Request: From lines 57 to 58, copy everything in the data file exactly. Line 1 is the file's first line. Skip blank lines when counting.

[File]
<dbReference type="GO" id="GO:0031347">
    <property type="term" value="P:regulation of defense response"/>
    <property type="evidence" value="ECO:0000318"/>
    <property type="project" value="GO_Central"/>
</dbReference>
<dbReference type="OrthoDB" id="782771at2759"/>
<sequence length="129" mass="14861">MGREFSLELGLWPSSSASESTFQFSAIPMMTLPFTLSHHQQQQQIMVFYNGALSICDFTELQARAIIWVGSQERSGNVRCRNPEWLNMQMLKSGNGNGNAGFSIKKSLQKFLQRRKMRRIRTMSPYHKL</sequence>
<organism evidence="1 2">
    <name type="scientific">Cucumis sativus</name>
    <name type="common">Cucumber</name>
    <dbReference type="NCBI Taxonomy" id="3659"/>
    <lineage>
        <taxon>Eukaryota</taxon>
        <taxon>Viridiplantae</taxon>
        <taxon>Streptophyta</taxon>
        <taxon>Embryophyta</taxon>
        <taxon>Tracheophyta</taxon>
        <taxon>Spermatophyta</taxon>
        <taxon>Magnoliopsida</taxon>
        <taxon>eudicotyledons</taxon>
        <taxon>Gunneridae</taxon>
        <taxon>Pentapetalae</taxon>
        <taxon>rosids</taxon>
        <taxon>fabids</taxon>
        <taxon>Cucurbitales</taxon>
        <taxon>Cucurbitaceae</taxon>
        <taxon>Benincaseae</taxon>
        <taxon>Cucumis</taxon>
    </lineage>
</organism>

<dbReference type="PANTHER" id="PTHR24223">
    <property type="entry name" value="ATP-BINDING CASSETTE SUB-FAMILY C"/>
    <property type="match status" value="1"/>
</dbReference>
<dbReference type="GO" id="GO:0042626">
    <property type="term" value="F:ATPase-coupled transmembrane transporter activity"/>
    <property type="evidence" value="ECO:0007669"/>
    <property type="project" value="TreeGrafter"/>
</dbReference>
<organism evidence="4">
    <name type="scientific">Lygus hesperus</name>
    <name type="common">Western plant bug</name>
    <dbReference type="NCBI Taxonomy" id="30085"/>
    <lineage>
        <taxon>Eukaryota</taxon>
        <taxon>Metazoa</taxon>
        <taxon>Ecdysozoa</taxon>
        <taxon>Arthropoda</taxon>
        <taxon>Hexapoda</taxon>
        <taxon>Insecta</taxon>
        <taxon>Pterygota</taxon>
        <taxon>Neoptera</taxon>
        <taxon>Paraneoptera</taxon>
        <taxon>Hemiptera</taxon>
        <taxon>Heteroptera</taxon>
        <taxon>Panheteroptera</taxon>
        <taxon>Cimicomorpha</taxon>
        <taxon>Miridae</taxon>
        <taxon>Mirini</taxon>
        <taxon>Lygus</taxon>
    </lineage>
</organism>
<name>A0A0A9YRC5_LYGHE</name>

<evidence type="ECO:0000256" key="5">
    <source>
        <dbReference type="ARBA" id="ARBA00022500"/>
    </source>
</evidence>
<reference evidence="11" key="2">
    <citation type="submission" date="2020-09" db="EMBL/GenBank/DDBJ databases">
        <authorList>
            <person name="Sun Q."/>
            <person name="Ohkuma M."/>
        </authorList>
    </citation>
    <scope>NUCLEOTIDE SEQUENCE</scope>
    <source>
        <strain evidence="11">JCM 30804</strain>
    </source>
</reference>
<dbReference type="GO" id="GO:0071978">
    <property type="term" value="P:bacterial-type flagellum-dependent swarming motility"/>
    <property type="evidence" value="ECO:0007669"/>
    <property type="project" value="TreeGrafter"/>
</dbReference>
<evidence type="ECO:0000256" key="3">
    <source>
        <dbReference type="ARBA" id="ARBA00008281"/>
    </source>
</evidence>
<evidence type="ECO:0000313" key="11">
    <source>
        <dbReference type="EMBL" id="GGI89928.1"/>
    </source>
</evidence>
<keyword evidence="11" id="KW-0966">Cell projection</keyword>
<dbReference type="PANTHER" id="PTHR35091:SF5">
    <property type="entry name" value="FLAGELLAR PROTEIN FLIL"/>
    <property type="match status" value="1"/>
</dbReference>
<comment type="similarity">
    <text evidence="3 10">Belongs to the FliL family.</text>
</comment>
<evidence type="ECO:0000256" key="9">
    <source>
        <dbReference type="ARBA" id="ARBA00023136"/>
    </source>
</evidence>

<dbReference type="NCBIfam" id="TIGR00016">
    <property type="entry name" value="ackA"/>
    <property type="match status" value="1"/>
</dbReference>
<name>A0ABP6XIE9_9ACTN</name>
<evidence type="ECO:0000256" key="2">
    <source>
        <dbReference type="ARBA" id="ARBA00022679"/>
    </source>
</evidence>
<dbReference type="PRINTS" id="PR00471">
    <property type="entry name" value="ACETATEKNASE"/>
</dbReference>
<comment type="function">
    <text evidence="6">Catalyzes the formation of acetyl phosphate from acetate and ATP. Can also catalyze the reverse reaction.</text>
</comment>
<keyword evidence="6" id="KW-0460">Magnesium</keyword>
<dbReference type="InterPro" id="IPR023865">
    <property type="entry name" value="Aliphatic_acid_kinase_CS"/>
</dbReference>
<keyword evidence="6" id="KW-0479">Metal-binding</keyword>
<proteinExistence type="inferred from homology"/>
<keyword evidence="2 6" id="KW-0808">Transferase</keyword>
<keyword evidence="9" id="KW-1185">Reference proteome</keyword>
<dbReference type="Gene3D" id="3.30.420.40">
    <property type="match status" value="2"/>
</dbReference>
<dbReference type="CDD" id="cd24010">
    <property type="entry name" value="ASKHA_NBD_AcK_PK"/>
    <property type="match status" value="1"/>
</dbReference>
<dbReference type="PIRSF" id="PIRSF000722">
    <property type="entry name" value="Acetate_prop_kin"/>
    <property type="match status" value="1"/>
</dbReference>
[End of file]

        <taxon>Cimicomorpha</taxon>
        <taxon>Miridae</taxon>